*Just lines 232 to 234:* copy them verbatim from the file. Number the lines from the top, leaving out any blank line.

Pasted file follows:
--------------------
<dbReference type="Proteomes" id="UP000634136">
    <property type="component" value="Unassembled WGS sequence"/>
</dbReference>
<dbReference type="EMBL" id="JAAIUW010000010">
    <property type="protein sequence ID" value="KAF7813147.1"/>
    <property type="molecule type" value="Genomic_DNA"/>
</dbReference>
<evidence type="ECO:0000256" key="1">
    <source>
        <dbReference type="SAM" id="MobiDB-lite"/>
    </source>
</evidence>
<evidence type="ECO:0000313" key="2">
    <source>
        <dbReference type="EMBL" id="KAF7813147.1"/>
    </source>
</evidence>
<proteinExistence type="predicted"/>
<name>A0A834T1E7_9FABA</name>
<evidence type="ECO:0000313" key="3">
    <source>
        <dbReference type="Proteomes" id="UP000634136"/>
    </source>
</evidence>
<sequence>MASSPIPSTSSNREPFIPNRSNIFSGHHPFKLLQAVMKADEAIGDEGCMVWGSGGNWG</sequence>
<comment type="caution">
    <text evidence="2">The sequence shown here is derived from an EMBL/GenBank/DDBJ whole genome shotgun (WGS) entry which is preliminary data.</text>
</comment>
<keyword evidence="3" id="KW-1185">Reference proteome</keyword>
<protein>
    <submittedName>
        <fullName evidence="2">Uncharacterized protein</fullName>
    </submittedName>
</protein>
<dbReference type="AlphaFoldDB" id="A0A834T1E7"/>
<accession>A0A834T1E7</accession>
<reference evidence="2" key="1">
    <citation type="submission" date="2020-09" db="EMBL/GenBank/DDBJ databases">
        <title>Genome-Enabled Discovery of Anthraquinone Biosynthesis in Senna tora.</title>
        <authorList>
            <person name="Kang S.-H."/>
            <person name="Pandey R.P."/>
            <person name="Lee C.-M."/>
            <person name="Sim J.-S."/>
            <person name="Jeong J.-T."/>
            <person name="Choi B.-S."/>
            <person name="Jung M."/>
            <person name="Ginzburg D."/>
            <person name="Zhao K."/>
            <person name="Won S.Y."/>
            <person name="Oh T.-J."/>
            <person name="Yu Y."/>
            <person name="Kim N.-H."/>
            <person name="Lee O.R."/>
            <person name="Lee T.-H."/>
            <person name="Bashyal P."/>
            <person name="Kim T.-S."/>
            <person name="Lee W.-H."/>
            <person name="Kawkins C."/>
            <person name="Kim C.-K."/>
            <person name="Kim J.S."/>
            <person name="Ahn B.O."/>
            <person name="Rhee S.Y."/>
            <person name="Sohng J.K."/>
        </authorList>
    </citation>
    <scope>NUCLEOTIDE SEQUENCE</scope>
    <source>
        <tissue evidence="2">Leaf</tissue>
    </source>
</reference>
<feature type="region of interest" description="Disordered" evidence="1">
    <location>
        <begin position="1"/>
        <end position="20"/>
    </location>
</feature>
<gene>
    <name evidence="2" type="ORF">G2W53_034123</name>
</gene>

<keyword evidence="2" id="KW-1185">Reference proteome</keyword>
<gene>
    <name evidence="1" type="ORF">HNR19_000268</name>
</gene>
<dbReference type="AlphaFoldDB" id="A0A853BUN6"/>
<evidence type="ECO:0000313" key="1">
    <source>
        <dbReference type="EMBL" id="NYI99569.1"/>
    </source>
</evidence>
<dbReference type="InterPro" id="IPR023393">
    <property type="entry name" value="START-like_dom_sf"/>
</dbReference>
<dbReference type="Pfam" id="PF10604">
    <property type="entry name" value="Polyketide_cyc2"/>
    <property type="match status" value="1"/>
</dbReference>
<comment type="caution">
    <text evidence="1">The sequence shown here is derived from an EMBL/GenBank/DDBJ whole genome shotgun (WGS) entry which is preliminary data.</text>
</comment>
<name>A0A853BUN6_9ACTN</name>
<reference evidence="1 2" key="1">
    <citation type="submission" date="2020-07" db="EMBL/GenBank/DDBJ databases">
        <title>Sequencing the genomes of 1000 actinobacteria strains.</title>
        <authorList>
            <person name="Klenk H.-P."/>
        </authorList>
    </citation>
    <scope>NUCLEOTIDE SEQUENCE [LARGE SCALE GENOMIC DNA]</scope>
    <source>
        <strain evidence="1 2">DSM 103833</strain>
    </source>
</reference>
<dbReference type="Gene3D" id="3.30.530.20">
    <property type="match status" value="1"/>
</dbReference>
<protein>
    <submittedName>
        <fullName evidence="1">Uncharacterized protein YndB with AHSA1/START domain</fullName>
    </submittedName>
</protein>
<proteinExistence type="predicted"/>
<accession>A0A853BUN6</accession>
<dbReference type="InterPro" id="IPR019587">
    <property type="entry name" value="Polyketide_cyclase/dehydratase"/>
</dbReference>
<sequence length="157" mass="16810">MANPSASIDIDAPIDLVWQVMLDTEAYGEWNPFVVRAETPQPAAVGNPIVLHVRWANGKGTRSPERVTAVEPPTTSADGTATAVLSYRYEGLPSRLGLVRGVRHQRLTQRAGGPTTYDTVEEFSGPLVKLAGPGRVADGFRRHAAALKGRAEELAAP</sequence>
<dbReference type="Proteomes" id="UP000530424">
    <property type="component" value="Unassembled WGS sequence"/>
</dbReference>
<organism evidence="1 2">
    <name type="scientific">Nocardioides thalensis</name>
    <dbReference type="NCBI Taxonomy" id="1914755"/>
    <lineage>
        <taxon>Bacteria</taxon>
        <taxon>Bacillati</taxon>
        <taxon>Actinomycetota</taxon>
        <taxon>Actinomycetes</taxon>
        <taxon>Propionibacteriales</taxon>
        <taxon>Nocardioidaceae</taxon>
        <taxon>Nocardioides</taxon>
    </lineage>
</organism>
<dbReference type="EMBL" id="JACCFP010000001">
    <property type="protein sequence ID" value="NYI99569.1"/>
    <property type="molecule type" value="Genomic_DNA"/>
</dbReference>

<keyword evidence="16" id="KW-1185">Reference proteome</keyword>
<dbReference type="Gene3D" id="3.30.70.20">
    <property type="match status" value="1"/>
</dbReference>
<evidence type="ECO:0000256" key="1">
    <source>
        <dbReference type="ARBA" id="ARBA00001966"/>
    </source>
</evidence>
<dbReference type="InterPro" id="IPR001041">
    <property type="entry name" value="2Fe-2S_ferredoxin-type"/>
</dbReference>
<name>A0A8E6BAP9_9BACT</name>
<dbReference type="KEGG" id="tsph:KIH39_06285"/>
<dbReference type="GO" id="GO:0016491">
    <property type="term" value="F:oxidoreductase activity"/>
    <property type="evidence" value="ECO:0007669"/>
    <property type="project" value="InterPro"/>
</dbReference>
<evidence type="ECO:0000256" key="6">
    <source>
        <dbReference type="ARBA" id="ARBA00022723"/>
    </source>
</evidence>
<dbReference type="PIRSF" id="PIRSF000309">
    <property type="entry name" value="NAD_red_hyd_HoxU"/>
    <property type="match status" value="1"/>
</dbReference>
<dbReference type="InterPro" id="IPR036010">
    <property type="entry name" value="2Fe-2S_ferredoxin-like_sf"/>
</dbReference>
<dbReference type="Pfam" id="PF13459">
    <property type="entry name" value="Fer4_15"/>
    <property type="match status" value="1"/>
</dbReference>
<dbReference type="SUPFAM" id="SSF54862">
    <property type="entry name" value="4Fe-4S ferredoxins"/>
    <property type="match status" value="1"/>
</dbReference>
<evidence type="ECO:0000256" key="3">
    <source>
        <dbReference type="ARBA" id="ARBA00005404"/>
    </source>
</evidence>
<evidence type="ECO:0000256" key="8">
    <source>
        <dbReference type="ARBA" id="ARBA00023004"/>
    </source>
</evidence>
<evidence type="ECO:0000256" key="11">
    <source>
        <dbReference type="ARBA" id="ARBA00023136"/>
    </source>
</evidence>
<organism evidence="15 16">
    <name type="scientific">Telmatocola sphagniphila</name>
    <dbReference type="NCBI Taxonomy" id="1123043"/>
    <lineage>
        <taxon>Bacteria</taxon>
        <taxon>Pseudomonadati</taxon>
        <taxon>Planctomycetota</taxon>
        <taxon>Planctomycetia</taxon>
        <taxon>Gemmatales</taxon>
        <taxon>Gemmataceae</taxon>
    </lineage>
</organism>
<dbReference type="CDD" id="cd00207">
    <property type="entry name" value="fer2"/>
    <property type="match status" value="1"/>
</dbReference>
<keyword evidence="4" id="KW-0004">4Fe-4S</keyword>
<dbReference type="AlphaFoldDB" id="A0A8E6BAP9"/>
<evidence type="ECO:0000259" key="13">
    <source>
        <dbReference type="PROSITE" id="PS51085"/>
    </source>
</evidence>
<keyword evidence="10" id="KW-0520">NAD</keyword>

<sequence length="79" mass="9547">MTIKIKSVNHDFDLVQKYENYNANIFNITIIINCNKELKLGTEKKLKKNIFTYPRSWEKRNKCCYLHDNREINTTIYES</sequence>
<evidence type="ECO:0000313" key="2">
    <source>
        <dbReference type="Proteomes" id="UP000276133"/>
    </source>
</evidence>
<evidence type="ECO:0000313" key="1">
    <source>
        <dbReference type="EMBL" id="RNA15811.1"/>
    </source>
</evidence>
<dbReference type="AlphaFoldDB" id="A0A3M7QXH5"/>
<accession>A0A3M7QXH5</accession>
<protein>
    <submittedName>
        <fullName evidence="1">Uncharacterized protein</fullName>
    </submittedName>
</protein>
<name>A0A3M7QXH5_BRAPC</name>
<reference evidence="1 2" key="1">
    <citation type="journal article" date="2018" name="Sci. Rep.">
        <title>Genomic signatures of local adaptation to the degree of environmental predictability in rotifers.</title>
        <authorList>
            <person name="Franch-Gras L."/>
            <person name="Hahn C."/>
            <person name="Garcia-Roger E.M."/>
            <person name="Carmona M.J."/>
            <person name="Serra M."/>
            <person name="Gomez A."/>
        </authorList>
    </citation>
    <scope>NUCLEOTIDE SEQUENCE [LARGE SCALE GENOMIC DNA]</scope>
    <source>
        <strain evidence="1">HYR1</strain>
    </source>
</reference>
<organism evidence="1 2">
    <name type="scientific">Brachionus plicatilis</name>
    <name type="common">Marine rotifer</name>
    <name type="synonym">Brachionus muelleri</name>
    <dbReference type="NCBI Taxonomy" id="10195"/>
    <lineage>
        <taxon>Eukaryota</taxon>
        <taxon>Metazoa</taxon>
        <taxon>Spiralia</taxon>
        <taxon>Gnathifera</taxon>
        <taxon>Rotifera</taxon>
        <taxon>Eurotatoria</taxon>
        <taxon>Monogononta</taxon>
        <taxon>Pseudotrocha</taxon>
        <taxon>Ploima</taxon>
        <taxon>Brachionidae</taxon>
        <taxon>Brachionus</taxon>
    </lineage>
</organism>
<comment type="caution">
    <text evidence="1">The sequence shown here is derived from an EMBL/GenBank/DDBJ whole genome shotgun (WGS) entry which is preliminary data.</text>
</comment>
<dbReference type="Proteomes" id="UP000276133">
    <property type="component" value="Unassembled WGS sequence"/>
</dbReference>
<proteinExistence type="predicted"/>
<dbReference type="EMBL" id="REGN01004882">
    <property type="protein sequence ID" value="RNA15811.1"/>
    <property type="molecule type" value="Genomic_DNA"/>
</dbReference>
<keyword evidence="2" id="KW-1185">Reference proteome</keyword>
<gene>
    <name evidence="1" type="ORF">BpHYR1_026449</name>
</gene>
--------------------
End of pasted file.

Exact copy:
<evidence type="ECO:0000313" key="1">
    <source>
        <dbReference type="EMBL" id="RNA15811.1"/>